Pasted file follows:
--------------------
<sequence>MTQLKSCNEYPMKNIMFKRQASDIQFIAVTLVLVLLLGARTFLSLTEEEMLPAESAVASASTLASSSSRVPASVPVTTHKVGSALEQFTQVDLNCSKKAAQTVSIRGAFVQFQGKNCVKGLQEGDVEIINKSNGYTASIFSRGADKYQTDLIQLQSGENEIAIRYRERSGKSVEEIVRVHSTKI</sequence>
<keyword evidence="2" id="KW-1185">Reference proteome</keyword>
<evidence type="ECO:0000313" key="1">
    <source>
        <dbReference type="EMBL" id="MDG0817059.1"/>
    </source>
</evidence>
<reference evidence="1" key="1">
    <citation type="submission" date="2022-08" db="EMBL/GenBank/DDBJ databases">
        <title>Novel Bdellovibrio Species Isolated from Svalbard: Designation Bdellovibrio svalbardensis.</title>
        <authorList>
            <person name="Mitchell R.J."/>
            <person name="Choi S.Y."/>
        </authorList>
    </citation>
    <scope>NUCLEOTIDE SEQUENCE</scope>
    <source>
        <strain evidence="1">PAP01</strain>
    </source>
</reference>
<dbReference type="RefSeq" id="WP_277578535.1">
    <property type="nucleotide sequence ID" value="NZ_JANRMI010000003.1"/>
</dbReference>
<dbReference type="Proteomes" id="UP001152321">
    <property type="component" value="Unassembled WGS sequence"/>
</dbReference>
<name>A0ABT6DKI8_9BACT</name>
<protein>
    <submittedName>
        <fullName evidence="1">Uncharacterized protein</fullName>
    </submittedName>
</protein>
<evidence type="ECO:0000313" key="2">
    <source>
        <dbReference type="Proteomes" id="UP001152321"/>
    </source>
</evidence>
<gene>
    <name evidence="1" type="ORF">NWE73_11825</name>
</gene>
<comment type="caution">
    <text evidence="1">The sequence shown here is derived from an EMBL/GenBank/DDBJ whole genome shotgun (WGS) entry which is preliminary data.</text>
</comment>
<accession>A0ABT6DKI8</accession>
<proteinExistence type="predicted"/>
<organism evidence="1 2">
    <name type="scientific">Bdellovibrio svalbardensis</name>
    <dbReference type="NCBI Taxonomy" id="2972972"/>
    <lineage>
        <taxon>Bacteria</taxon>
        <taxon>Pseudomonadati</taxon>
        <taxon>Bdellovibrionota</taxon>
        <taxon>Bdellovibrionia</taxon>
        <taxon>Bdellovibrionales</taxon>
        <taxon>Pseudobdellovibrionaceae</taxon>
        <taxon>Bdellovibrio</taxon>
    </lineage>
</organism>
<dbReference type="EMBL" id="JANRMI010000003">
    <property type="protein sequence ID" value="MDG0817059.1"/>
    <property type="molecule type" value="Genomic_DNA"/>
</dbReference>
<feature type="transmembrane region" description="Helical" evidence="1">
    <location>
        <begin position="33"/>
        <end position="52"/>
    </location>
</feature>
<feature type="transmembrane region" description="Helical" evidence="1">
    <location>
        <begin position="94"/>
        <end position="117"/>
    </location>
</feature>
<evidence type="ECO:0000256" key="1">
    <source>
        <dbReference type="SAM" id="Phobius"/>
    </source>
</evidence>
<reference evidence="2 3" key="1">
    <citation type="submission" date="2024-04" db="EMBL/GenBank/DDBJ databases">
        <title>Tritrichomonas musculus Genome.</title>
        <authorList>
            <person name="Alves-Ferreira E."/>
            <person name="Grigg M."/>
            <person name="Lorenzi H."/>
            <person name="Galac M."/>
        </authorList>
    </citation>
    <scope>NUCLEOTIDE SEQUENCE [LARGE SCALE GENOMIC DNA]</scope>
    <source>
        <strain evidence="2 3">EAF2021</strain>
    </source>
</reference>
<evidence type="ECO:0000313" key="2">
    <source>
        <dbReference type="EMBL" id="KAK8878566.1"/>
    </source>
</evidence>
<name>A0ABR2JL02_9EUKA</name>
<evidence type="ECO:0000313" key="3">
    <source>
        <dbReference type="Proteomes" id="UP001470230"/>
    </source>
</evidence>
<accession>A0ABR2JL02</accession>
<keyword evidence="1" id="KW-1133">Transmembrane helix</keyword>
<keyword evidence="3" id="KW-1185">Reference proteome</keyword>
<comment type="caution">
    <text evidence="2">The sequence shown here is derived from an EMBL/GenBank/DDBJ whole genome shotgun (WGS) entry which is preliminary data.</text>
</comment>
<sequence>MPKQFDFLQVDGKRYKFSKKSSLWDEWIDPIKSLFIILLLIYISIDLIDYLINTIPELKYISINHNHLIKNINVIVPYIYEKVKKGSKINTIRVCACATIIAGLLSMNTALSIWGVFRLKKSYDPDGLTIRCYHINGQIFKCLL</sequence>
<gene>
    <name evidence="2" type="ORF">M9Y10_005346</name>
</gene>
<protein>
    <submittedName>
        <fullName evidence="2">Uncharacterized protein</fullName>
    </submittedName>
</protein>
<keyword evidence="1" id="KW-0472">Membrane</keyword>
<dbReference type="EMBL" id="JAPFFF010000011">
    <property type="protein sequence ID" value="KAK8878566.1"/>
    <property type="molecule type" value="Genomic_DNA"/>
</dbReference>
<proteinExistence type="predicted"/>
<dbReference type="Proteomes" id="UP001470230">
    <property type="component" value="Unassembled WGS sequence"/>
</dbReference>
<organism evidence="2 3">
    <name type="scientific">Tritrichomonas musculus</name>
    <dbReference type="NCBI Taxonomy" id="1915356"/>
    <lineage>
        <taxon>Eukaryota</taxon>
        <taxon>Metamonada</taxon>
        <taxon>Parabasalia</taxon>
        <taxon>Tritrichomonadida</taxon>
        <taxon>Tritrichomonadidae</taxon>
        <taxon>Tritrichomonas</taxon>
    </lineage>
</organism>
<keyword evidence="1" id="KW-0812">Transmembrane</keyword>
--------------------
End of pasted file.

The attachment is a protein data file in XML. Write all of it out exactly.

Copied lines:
<sequence>MTQLKSCNEYPMKNIMFKRQASDIQFIAVTLVLVLLLGARTFLSLTEEEMLPAESAVASASTLASSSSRVPASVPVTTHKVGSALEQFTQVDLNCSKKAAQTVSIRGAFVQFQGKNCVKGLQEGDVEIINKSNGYTASIFSRGADKYQTDLIQLQSGENEIAIRYRERSGKSVEEIVRVHSTKI</sequence>
<keyword evidence="2" id="KW-1185">Reference proteome</keyword>
<evidence type="ECO:0000313" key="1">
    <source>
        <dbReference type="EMBL" id="MDG0817059.1"/>
    </source>
</evidence>
<reference evidence="1" key="1">
    <citation type="submission" date="2022-08" db="EMBL/GenBank/DDBJ databases">
        <title>Novel Bdellovibrio Species Isolated from Svalbard: Designation Bdellovibrio svalbardensis.</title>
        <authorList>
            <person name="Mitchell R.J."/>
            <person name="Choi S.Y."/>
        </authorList>
    </citation>
    <scope>NUCLEOTIDE SEQUENCE</scope>
    <source>
        <strain evidence="1">PAP01</strain>
    </source>
</reference>
<dbReference type="RefSeq" id="WP_277578535.1">
    <property type="nucleotide sequence ID" value="NZ_JANRMI010000003.1"/>
</dbReference>
<dbReference type="Proteomes" id="UP001152321">
    <property type="component" value="Unassembled WGS sequence"/>
</dbReference>
<name>A0ABT6DKI8_9BACT</name>
<protein>
    <submittedName>
        <fullName evidence="1">Uncharacterized protein</fullName>
    </submittedName>
</protein>
<evidence type="ECO:0000313" key="2">
    <source>
        <dbReference type="Proteomes" id="UP001152321"/>
    </source>
</evidence>
<gene>
    <name evidence="1" type="ORF">NWE73_11825</name>
</gene>
<comment type="caution">
    <text evidence="1">The sequence shown here is derived from an EMBL/GenBank/DDBJ whole genome shotgun (WGS) entry which is preliminary data.</text>
</comment>
<accession>A0ABT6DKI8</accession>
<proteinExistence type="predicted"/>
<organism evidence="1 2">
    <name type="scientific">Bdellovibrio svalbardensis</name>
    <dbReference type="NCBI Taxonomy" id="2972972"/>
    <lineage>
        <taxon>Bacteria</taxon>
        <taxon>Pseudomonadati</taxon>
        <taxon>Bdellovibrionota</taxon>
        <taxon>Bdellovibrionia</taxon>
        <taxon>Bdellovibrionales</taxon>
        <taxon>Pseudobdellovibrionaceae</taxon>
        <taxon>Bdellovibrio</taxon>
    </lineage>
</organism>
<dbReference type="EMBL" id="JANRMI010000003">
    <property type="protein sequence ID" value="MDG0817059.1"/>
    <property type="molecule type" value="Genomic_DNA"/>
</dbReference>
<feature type="transmembrane region" description="Helical" evidence="1">
    <location>
        <begin position="33"/>
        <end position="52"/>
    </location>
</feature>
<feature type="transmembrane region" description="Helical" evidence="1">
    <location>
        <begin position="94"/>
        <end position="117"/>
    </location>
</feature>
<evidence type="ECO:0000256" key="1">
    <source>
        <dbReference type="SAM" id="Phobius"/>
    </source>
</evidence>
<reference evidence="2 3" key="1">
    <citation type="submission" date="2024-04" db="EMBL/GenBank/DDBJ databases">
        <title>Tritrichomonas musculus Genome.</title>
        <authorList>
            <person name="Alves-Ferreira E."/>
            <person name="Grigg M."/>
            <person name="Lorenzi H."/>
            <person name="Galac M."/>
        </authorList>
    </citation>
    <scope>NUCLEOTIDE SEQUENCE [LARGE SCALE GENOMIC DNA]</scope>
    <source>
        <strain evidence="2 3">EAF2021</strain>
    </source>
</reference>
<evidence type="ECO:0000313" key="2">
    <source>
        <dbReference type="EMBL" id="KAK8878566.1"/>
    </source>
</evidence>
<name>A0ABR2JL02_9EUKA</name>
<evidence type="ECO:0000313" key="3">
    <source>
        <dbReference type="Proteomes" id="UP001470230"/>
    </source>
</evidence>
<accession>A0ABR2JL02</accession>
<keyword evidence="1" id="KW-1133">Transmembrane helix</keyword>
<keyword evidence="3" id="KW-1185">Reference proteome</keyword>
<comment type="caution">
    <text evidence="2">The sequence shown here is derived from an EMBL/GenBank/DDBJ whole genome shotgun (WGS) entry which is preliminary data.</text>
</comment>
<sequence>MPKQFDFLQVDGKRYKFSKKSSLWDEWIDPIKSLFIILLLIYISIDLIDYLINTIPELKYISINHNHLIKNINVIVPYIYEKVKKGSKINTIRVCACATIIAGLLSMNTALSIWGVFRLKKSYDPDGLTIRCYHINGQIFKCLL</sequence>
<gene>
    <name evidence="2" type="ORF">M9Y10_005346</name>
</gene>
<protein>
    <submittedName>
        <fullName evidence="2">Uncharacterized protein</fullName>
    </submittedName>
</protein>
<keyword evidence="1" id="KW-0472">Membrane</keyword>
<dbReference type="EMBL" id="JAPFFF010000011">
    <property type="protein sequence ID" value="KAK8878566.1"/>
    <property type="molecule type" value="Genomic_DNA"/>
</dbReference>
<proteinExistence type="predicted"/>
<dbReference type="Proteomes" id="UP001470230">
    <property type="component" value="Unassembled WGS sequence"/>
</dbReference>
<organism evidence="2 3">
    <name type="scientific">Tritrichomonas musculus</name>
    <dbReference type="NCBI Taxonomy" id="1915356"/>
    <lineage>
        <taxon>Eukaryota</taxon>
        <taxon>Metamonada</taxon>
        <taxon>Parabasalia</taxon>
        <taxon>Tritrichomonadida</taxon>
        <taxon>Tritrichomonadidae</taxon>
        <taxon>Tritrichomonas</taxon>
    </lineage>
</organism>
<keyword evidence="1" id="KW-0812">Transmembrane</keyword>